Materials and methods:

Goal 1: To use a mechanical press to extract the oil from 1,500 pounds of Omega-9 canola seed.

A new mechanical oil press was purchased in the summer of 2011 from AgOilPress in Wisconsin. It is a single screw press with the capacity to press about 25 pounds of seed per hour. B and B Farms found that this yielded about one gallon of oil, with our highest hourly yield of 1.25 gallons per hour. Canola seed contains about 43 percent oil, and we averaged getting about 30 percent out of the seed. On some runs we could get as high as 36 percent, and sometimes as low as 25 percent. Our canola seed was very dry, testing somewhat below 7 percent moisture content, which may have affected the yield and may have contributed to some of the pressing problems we encountered. We pressed a total of about 3,000 pounds of seed which yielded about 120 gallons of canola oil.

Goal 2: To refine the Omega-9 oil to commercially acceptable standards.

One of our discoveries was that “commercially acceptable” standards included “all natural”. Our target market did not want the same oil they could buy on the grocery store shelves. They wanted:
1) cold pressed,
2) non-GMO,
3) not refined,
4) not deodorized, and
5) not bleached.
Because of this our refining consists of letting the oil “settle” in one of our lined 55-gallon barrels until all the solids drop to the bottom. This takes at least a week, and then we bottle it. We fully live up to the “all natural” on our label.

Goal 3: To bottle the oil in one-quart plastic bottles.

The first thing we discovered in bottling is that there was strong consensus that for our market, glass was better than plastic, so we made a change to glass. Our glass bottles and caps cost us $.61 each. The next thing we learned is that a pint sized bottle was better than a quart, so we made that change. We have found a local Michigan supplier and buy them 420 at a time (35 cases). The bottles are sterilized in an oven at 180 degrees for 20 minutes, then filled, capped and sealed.

Goal 4: To design a label that incorporates “locally grown” and healthy oil information

(See label attached to this report.) Our label has received more acclaim than any other part of our project, and we have decided to build our brand around it. The label was reviewed and approved by the Michigan Department of Agriculture and revised to ensure all information could be verified.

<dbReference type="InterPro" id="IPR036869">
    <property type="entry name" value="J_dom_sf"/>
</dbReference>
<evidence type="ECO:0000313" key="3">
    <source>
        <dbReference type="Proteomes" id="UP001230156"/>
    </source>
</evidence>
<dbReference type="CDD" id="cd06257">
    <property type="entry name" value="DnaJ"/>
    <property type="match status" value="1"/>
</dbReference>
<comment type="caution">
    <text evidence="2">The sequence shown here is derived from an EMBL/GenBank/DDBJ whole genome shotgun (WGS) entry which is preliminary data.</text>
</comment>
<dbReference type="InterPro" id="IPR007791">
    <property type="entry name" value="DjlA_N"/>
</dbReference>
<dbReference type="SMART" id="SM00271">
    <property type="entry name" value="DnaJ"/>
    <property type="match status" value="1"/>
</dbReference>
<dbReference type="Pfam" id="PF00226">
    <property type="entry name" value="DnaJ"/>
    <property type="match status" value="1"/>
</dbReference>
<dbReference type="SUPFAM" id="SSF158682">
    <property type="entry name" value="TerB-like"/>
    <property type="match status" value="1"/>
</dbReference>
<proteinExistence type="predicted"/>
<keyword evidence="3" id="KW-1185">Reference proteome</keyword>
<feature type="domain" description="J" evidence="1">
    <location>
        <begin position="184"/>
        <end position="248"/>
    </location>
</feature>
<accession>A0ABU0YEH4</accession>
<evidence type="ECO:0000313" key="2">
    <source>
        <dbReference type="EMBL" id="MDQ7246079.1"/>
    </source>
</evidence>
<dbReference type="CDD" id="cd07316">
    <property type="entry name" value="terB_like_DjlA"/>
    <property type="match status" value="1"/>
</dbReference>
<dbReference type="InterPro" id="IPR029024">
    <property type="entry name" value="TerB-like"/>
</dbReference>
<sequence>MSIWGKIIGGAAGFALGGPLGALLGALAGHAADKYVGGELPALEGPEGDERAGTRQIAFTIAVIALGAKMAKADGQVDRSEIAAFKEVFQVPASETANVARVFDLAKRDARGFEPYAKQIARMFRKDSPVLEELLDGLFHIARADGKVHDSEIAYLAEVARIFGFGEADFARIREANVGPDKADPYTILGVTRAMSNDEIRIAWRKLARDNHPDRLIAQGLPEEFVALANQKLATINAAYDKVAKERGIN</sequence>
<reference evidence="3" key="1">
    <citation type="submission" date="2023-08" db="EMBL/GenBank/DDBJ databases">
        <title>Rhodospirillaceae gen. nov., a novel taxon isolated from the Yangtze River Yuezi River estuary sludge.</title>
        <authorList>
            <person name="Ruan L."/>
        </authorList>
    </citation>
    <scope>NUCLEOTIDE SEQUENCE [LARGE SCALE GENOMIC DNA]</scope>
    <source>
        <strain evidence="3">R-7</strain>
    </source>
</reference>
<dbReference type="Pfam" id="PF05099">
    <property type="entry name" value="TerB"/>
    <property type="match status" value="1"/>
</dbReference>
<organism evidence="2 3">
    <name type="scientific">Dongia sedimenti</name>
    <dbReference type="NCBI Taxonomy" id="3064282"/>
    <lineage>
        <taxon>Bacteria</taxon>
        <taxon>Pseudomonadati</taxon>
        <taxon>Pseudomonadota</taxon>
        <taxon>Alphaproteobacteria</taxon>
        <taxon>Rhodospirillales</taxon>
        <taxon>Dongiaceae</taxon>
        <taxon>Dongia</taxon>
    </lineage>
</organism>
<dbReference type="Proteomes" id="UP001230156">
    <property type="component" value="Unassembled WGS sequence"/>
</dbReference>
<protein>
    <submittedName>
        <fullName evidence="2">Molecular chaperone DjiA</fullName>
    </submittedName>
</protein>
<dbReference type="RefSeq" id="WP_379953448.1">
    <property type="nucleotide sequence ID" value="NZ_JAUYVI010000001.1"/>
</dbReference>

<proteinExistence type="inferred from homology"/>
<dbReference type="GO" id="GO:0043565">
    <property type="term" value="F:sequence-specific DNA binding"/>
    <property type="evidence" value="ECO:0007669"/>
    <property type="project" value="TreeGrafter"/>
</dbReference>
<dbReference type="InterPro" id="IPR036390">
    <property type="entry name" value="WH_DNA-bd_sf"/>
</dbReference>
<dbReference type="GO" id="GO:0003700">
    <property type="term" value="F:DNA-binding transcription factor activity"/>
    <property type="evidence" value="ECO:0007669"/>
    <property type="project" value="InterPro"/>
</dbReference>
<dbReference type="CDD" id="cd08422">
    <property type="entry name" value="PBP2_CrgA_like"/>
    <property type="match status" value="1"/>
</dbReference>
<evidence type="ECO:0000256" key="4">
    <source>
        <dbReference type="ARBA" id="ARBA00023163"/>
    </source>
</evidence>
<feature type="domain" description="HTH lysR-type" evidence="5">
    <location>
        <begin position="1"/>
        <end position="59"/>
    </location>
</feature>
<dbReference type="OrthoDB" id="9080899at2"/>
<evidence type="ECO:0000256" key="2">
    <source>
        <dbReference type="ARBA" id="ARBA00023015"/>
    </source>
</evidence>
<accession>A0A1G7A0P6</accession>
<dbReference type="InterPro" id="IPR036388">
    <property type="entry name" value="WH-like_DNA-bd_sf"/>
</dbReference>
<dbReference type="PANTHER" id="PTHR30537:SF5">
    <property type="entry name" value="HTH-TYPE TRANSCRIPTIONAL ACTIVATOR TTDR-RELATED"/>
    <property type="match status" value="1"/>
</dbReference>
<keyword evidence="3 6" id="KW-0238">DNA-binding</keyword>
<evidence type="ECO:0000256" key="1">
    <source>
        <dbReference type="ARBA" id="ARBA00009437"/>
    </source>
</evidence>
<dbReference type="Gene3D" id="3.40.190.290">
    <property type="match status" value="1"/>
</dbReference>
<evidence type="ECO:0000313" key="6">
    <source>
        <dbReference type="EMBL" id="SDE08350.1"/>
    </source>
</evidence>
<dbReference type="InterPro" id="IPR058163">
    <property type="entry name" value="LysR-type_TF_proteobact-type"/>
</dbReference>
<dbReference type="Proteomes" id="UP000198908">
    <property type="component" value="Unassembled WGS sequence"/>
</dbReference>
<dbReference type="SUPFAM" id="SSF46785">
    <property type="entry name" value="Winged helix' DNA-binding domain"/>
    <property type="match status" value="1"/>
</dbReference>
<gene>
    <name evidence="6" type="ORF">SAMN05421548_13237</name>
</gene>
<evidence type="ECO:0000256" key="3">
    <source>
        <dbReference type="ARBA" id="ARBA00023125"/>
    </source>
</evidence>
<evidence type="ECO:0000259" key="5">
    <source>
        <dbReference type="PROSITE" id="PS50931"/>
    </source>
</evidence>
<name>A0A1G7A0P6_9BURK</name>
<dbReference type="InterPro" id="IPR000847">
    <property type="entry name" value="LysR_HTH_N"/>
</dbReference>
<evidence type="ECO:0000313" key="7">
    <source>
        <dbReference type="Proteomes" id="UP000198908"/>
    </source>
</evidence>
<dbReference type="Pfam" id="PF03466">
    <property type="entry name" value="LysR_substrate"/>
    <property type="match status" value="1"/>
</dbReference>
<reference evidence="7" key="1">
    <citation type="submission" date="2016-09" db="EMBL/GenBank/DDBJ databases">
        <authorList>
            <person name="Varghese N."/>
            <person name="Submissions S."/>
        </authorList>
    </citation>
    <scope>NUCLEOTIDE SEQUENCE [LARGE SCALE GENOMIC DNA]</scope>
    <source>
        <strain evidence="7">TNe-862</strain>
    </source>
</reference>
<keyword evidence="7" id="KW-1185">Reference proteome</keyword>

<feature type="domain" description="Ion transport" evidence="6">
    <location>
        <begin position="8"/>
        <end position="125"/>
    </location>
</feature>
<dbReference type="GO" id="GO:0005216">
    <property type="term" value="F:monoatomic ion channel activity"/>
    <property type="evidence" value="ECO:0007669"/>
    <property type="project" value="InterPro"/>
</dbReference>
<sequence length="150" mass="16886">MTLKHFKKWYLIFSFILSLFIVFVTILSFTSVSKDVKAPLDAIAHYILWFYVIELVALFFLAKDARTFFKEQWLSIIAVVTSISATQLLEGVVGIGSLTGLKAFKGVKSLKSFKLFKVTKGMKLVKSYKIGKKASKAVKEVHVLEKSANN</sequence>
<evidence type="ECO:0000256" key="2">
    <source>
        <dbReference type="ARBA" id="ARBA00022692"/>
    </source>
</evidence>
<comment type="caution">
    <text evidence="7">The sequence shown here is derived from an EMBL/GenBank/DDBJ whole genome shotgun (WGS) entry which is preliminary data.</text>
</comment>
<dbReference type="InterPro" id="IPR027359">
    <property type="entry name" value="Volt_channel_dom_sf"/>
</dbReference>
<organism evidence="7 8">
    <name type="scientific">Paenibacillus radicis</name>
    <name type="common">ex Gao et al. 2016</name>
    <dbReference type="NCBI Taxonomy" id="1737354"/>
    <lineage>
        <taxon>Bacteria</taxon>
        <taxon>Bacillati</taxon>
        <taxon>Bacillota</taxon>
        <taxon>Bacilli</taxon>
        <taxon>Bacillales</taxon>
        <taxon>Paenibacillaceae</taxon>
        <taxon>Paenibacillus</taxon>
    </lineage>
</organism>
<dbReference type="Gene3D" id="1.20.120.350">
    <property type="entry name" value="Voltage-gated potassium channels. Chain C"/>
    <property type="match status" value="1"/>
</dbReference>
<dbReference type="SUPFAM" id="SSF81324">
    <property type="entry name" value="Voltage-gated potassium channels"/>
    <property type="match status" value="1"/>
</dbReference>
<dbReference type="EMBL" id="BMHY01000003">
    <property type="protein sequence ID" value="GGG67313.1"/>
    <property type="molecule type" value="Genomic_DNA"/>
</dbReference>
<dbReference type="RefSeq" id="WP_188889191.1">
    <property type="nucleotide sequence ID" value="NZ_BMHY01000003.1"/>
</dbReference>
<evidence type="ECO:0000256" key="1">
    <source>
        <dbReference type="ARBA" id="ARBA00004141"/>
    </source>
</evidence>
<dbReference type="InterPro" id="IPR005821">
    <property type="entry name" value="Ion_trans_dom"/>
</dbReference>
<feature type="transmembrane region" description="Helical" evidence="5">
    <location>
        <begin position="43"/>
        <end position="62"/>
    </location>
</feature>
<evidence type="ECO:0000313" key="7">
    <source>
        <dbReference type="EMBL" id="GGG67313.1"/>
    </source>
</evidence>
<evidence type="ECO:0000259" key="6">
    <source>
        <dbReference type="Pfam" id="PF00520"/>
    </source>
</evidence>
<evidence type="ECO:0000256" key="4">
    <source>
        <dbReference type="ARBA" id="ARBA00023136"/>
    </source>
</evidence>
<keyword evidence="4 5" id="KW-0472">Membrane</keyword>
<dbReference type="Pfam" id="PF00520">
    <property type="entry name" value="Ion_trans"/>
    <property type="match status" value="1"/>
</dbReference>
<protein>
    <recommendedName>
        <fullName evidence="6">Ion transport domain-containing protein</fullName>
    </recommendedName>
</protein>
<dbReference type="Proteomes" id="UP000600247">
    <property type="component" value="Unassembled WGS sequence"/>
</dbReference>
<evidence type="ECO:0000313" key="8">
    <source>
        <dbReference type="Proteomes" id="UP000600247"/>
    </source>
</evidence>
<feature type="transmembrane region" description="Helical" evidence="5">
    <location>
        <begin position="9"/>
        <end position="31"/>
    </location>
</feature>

Goal 5: To test market to 3 small food processors.

We originally thought our primary market would be food processors that would use it in manufacturing healthy food products. We discovered that a greater market existed in wholesaling to small food and specialty stores. As of December 31, 2012 we have one restaurant using it in cooking and food preparation, five retailers and one farm market. Our oil is more expensive than grocery store brands because with our mechanical press we only get about a 30 percent yield. Large refineries that use chemical processing get nearly all of the 43 percent oil content out of the seeds. For this reason it is marketed as a specialty product.

Goal 6: To select one farm market to test retailing the product.

The farm market we selected was the Chicago Farmers Market on Division Street. Over the course of the summer we sold 216 bottles of oil or about 12 bottles per day. This was very successful as we sold a lot of oil for a good price. The major drawback is the distance to Chicago.

Goal 7: To work with two farmers to grow Omega-9 canola in 2011.

The two farmers we worked with were RJ Shooks of Shooks Farms in Central Lake, and Jim Schooley of Schooley Farm Services in Evart who both grew Omega-9 canola. RJ Shooks plans to continue growing canola on his farm. Since we had far more canola seed than we could press out, their canola along with most of ours was shipped to ADM in Windsor.

Goal 8: To develop and maintain a website to promote Omega-9 oil, inform the public of its health benefits, and provide information to farmers.

The website is . We have been getting an average of 60 to 70 visits per month. It includes a blog as well as our product information and health topics of general interest. We feel it is very successful and in 2013 plan to enhance it with full product order functionality.

Goal 9: To disseminate the information learned.

Several things have been done to educate others on what we have learned. We have used our website, fact sheets developed with MSU, newsletters and other media coverage. Detailed information on this goal can be found in the “Outreach” section.

Research results and discussion:

This grant provided us our first opportunity to develop a food product, and by doing that we added value to one of our farm products. Without the grant we likely would not have done this, or if we had it would have taken much longer. Because of the success we have had with our initial product, we are anticipating not only the expansion of that product, but also the introduction of another product. We also made a decision in mid-2012 that we would have to build our own commercial kitchen, and began to work on a project that eventually became what we call a “farm-based commercial kitchen” which will be fully licensed by the Michigan Department of Agriculture. This will allow us to continue to build our farm business and will enable us to sell our product(s) at any location we desire (web, wholesale, retail, food processor, etc.).

We learned many things during this project, including how to operate an oilseed press, how to clean canola seed, how to create a food package label, how to bottle oil, and how to develop food markets. It also helped us to form support networks that taught us so much, including the Starting Block Incubator Kitchen, other small food processors, and membership in the area food processors group which includes both large and small processors.